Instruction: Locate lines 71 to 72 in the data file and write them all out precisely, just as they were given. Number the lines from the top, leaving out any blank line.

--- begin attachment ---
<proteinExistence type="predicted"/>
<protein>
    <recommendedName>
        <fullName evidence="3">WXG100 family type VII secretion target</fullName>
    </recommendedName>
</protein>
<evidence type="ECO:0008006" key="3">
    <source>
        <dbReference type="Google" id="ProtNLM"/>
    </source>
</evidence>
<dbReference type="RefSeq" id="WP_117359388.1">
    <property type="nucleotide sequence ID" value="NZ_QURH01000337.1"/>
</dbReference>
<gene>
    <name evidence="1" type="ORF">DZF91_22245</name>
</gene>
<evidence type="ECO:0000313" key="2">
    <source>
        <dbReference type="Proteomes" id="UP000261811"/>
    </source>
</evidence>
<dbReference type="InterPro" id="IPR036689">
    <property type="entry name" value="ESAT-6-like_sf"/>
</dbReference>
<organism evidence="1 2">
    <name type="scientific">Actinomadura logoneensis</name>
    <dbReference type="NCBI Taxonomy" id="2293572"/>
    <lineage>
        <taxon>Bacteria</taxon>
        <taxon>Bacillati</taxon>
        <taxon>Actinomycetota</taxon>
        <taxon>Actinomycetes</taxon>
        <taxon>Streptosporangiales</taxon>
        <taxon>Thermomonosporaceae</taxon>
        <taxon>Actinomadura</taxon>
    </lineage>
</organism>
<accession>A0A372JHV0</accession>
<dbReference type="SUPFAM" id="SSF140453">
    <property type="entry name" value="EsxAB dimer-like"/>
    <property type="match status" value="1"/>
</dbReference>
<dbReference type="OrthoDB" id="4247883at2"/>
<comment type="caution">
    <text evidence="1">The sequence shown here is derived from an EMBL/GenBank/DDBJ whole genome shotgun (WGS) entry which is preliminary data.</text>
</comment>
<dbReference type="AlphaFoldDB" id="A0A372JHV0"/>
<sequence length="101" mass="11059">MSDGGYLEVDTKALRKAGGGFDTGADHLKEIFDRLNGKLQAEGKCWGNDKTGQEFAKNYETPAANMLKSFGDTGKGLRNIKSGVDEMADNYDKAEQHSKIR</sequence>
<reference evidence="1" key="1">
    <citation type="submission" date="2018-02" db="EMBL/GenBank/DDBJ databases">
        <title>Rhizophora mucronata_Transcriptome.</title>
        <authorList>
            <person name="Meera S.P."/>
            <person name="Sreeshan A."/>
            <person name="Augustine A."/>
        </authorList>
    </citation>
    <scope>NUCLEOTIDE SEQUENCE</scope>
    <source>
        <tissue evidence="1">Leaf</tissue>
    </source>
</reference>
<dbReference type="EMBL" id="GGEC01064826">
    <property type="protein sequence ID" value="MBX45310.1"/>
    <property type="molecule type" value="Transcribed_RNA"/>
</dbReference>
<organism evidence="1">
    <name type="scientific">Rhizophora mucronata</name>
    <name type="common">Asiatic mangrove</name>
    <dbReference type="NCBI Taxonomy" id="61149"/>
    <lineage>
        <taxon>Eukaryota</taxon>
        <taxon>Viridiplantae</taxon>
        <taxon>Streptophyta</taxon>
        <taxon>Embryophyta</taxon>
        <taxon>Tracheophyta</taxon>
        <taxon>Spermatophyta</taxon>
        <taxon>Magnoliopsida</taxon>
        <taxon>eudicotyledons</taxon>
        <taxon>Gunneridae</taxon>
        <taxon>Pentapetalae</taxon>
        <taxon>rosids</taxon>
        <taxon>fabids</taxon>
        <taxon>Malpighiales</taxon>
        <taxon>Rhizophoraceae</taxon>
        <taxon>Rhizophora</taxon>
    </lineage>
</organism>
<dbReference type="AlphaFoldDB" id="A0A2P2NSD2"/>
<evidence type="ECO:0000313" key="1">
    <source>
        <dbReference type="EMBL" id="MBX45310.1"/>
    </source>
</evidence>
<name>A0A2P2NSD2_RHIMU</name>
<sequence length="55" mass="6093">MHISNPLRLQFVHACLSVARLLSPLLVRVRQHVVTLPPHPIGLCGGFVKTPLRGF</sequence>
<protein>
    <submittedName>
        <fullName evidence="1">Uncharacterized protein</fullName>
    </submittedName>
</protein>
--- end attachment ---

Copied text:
    <dbReference type="NCBI Taxonomy" id="61149"/>
    <lineage>